The group zooms off to Buffy’s house, where there’s a peculiar ScoobRiley reunion. Dawn is snarky to Riley for having abandoned them. If only he’d shown up in time for the birthday party last week, huh? He too could’ve been stuck in the house with Sword Demon. Sam, who seems genuinely nice, gives Xander wedding tips and sticks her foot in her mouth about Willow’s addiction. She apologizes whole-heartedly, earning back a few points.
Then Sam and Buffy end up going out in search of the demon nest together. The two of them are in the graveyard, and Sam is filled with effusive admiration for Buffy. By way of sharing the general concept of “OMG, you rock!” she also tells the whole long story about how she picked up Riley’s wee brokenhearted pieces and made him a peppy, solvent, purposeful, sexually fulfilled kinda guy, the sort who emphatically who does not seek his happy place in scummy vamp bars.
It’s all a little too much. Buffy pries herself away and heads to the crypt to pump everyone’s favorite undead orgasm friend for a boost to her plummeting sense of worth, along with any information he might offer. (He doesn’t offer.) Then she goes to sleep with him, which is perhaps ill-advised. Riley arrives next, claiming Spike is the guy trading demon eggs to world powers, and he catches them in their post Spuffy slumber.
This spills a whole lot of ugly relationship milk, starting a fight which is only interrupted because Spike didn’t know the demon eggs needed to be frozen. So they hatch, Spike flees, and Buffy and Riley are stuck throwing grenades at the sulvoltini until they die.
Then, for a change of pace, we return to XandAnya, who are fighting in the bathroom while their houseguests argue in the rest of the apartment. They reach a happy conclusion: their wedding might be awful, but at least it will be over soon. Their marriage, on the other hand, will be deliriously joyful and of lengthy duration.
(I didn’t say it was a correct conclusion.)
Back at the crypt, Riley asks if Buffy wants him to ‘take Spike out’ and she lays into him about her pathetic life. He tells her that none of it matters: not the job, not the job smell, not the Spuffing. Even with Spikebreath, she’s still awesome. Sure, he’s in a good space and she’s not, but so it goes. Next time, he implies, he may be down and Buffy may be up.
It may or may not be truth, but it’s kind, and instead of letting him know she tried to catch him that night when he helicoptered off into Sam’s clutches, Buffy tells him she’s sorry for how things ended between them. It’s a way of giving him closure, and with that done it’s about time for the newlyweds to leave.
As the episode ends, Buffy heads down to the crypt to find Spike rooting through the burned and grenaded remains of his stuff. She admits she wants him, admits she’s using him, and says she can’t ever love him. Being weak and selfish in this way, she says, is killing her. She dumps him yet again, but she calls him William to show him and us that she means it.
Riley’s return reminds Buffy of the squeaky-clean woman she wants to be, and her reasons for calling it off—that she can’t live with a version of herself who treats someone else so badly, even if that someone else is Spike and explicitly asking for it—are quite high-minded. She’s said all of these things about why she doesn’t want the relationship before, but rarely so coherently. It’s been “I’m disgusted with myself,” not so much “I’m disgusted with myself for using you.”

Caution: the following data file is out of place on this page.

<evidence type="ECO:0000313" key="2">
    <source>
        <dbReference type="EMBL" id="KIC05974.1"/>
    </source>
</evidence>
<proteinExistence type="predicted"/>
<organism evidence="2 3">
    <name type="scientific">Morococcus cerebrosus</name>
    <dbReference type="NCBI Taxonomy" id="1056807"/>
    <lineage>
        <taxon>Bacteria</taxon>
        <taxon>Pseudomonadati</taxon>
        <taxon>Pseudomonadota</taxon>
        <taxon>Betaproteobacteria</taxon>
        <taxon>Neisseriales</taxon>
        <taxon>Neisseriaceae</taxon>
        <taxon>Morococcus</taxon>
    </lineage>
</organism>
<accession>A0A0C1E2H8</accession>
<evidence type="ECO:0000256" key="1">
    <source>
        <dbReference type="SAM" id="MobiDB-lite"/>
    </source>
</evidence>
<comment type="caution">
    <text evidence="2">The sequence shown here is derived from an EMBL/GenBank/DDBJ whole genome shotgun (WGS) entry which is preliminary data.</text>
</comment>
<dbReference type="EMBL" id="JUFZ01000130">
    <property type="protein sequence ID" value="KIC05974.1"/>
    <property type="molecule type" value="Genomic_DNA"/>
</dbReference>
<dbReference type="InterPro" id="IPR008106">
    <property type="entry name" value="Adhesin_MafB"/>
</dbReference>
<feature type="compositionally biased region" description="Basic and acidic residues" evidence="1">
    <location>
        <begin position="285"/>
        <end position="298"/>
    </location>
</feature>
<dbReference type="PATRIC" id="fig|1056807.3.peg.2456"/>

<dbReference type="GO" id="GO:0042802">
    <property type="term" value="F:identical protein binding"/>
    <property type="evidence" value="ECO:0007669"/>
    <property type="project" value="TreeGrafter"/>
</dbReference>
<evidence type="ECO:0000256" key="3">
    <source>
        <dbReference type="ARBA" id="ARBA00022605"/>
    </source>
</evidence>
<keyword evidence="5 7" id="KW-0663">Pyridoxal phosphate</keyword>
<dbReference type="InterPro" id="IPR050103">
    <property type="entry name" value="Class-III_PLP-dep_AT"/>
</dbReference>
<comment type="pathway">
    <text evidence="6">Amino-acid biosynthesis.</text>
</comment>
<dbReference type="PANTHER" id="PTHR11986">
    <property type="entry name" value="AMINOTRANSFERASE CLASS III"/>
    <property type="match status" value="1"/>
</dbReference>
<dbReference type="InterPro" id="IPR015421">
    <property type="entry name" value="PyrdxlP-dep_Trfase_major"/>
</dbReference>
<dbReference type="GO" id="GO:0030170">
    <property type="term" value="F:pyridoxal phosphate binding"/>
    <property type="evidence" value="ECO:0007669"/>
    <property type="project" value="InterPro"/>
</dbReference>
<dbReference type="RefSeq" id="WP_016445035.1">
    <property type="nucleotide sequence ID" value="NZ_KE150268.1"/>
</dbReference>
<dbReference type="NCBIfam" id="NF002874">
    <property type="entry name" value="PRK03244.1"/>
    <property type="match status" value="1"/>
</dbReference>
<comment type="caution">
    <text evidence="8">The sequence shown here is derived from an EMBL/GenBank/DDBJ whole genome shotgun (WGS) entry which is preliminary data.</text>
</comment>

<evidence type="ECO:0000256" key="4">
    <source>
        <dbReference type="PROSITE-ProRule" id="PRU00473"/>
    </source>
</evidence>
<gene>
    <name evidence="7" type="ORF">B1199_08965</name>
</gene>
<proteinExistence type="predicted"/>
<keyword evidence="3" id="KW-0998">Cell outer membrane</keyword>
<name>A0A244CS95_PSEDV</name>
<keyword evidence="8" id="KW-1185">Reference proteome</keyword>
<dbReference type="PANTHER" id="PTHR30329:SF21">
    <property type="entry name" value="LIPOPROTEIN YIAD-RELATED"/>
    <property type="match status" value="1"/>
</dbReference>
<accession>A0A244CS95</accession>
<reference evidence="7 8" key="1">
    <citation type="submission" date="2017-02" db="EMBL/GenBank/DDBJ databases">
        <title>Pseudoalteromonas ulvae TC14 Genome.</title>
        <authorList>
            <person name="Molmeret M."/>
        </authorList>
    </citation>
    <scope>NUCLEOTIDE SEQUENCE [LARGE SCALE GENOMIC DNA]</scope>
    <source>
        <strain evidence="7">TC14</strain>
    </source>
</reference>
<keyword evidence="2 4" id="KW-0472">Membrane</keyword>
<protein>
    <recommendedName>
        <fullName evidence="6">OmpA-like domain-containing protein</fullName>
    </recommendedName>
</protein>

As for Riley, he can make all the gracious statements he likes and it doesn’t change the fact that him appearing in Sunnydale with Sam in tow is another blow Buffy can ill afford. He’s moved on with his life, and that’s fair, but even though he didn’t look her up intending to give out with a big “Nyahnyah, I’m doing better than you,” the fact that he’s succeeding, professionally and romantically, while she simply isn’t has got to burn.
Her response—to break out of a bad pattern with Spike, one where he’s happily taking the worst she’s got to dish out—is, in that context, pretty noble.
In “As You Were,” it’s also possible to see how deeply the Scooby group is mired in individual dramas. They’ve stepped up their attentions to Dawn, which is why she’s getting to come Bronzing with them. But it’s as though this has sucked up their last reserves of energy. Of course XandAnya are wrapped up in their wedding, and of course Willow is still using all her available attention to not go back to using magic. The dishes piling up at Chez Summers are just a sign of how far behind they’re falling on the basics. And Buffy’s the one carrying the heaviest part of the load.
What they all really need is a Watcher. (Okay. A Watcher and a mom. And a sugar daddy.) At this point, even getting a six-month loaner deal on Wesley might not be a bad idea.
Next: Going to the (Hell) Chapel...
A.M. Dellamonica has tons of fiction up here on Tor.com! Her ‘baby werewolf has two mommies,’ story, “The Cage,” made the Locus Recommended Reading List for 2010. There’s also “Among the Silvering Herd,” the first of a series of stories called The Gales. (Watch for the second Gale, story too—“The Ugly Woman of Castello di Putti”!)